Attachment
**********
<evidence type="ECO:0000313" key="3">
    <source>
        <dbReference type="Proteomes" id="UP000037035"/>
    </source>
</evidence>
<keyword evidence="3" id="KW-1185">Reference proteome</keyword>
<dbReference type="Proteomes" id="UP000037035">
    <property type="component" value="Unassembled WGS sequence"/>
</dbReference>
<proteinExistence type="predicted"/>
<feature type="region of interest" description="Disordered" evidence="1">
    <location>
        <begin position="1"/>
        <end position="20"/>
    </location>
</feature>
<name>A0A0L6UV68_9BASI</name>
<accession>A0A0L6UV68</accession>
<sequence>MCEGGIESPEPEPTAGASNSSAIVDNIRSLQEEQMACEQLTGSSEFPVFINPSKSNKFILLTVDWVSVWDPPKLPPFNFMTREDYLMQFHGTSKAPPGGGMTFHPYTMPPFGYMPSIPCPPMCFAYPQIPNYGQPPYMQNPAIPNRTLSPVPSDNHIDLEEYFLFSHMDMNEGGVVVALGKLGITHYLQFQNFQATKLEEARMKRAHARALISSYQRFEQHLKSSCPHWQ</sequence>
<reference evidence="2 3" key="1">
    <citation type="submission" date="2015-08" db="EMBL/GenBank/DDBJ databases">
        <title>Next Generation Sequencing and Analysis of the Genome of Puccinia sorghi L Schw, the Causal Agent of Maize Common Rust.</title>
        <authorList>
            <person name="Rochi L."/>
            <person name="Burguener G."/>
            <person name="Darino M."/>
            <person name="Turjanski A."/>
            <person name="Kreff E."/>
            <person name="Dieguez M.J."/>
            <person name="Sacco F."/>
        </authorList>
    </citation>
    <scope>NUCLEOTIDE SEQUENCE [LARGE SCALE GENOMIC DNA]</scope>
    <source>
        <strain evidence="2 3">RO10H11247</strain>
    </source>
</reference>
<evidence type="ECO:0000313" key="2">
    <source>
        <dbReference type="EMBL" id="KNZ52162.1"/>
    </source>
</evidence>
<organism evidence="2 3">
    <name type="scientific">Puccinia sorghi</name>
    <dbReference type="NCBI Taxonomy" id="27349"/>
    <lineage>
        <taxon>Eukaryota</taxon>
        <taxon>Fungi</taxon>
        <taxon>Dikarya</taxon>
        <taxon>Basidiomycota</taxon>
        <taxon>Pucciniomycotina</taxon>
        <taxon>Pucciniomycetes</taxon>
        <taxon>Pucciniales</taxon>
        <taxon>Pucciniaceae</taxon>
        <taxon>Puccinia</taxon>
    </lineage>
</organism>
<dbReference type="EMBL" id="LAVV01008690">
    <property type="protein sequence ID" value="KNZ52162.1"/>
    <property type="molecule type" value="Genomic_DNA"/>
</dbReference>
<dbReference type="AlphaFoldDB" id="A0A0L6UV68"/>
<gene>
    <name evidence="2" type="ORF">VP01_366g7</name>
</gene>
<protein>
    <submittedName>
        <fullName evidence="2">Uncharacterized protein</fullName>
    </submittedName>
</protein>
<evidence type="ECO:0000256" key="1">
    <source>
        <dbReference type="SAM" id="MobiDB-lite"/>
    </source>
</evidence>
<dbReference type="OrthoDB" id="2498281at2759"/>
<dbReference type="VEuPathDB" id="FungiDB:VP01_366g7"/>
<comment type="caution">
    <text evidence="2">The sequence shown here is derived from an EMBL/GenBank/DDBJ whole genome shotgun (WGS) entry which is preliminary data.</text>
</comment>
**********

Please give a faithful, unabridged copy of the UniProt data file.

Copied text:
<evidence type="ECO:0000313" key="3">
    <source>
        <dbReference type="Proteomes" id="UP000037035"/>
    </source>
</evidence>
<keyword evidence="3" id="KW-1185">Reference proteome</keyword>
<dbReference type="Proteomes" id="UP000037035">
    <property type="component" value="Unassembled WGS sequence"/>
</dbReference>
<proteinExistence type="predicted"/>
<feature type="region of interest" description="Disordered" evidence="1">
    <location>
        <begin position="1"/>
        <end position="20"/>
    </location>
</feature>
<name>A0A0L6UV68_9BASI</name>
<accession>A0A0L6UV68</accession>
<sequence>MCEGGIESPEPEPTAGASNSSAIVDNIRSLQEEQMACEQLTGSSEFPVFINPSKSNKFILLTVDWVSVWDPPKLPPFNFMTREDYLMQFHGTSKAPPGGGMTFHPYTMPPFGYMPSIPCPPMCFAYPQIPNYGQPPYMQNPAIPNRTLSPVPSDNHIDLEEYFLFSHMDMNEGGVVVALGKLGITHYLQFQNFQATKLEEARMKRAHARALISSYQRFEQHLKSSCPHWQ</sequence>
<reference evidence="2 3" key="1">
    <citation type="submission" date="2015-08" db="EMBL/GenBank/DDBJ databases">
        <title>Next Generation Sequencing and Analysis of the Genome of Puccinia sorghi L Schw, the Causal Agent of Maize Common Rust.</title>
        <authorList>
            <person name="Rochi L."/>
            <person name="Burguener G."/>
            <person name="Darino M."/>
            <person name="Turjanski A."/>
            <person name="Kreff E."/>
            <person name="Dieguez M.J."/>
            <person name="Sacco F."/>
        </authorList>
    </citation>
    <scope>NUCLEOTIDE SEQUENCE [LARGE SCALE GENOMIC DNA]</scope>
    <source>
        <strain evidence="2 3">RO10H11247</strain>
    </source>
</reference>
<evidence type="ECO:0000313" key="2">
    <source>
        <dbReference type="EMBL" id="KNZ52162.1"/>
    </source>
</evidence>
<organism evidence="2 3">
    <name type="scientific">Puccinia sorghi</name>
    <dbReference type="NCBI Taxonomy" id="27349"/>
    <lineage>
        <taxon>Eukaryota</taxon>
        <taxon>Fungi</taxon>
        <taxon>Dikarya</taxon>
        <taxon>Basidiomycota</taxon>
        <taxon>Pucciniomycotina</taxon>
        <taxon>Pucciniomycetes</taxon>
        <taxon>Pucciniales</taxon>
        <taxon>Pucciniaceae</taxon>
        <taxon>Puccinia</taxon>
    </lineage>
</organism>
<dbReference type="EMBL" id="LAVV01008690">
    <property type="protein sequence ID" value="KNZ52162.1"/>
    <property type="molecule type" value="Genomic_DNA"/>
</dbReference>
<dbReference type="AlphaFoldDB" id="A0A0L6UV68"/>
<gene>
    <name evidence="2" type="ORF">VP01_366g7</name>
</gene>
<protein>
    <submittedName>
        <fullName evidence="2">Uncharacterized protein</fullName>
    </submittedName>
</protein>
<evidence type="ECO:0000256" key="1">
    <source>
        <dbReference type="SAM" id="MobiDB-lite"/>
    </source>
</evidence>
<dbReference type="OrthoDB" id="2498281at2759"/>
<dbReference type="VEuPathDB" id="FungiDB:VP01_366g7"/>
<comment type="caution">
    <text evidence="2">The sequence shown here is derived from an EMBL/GenBank/DDBJ whole genome shotgun (WGS) entry which is preliminary data.</text>
</comment>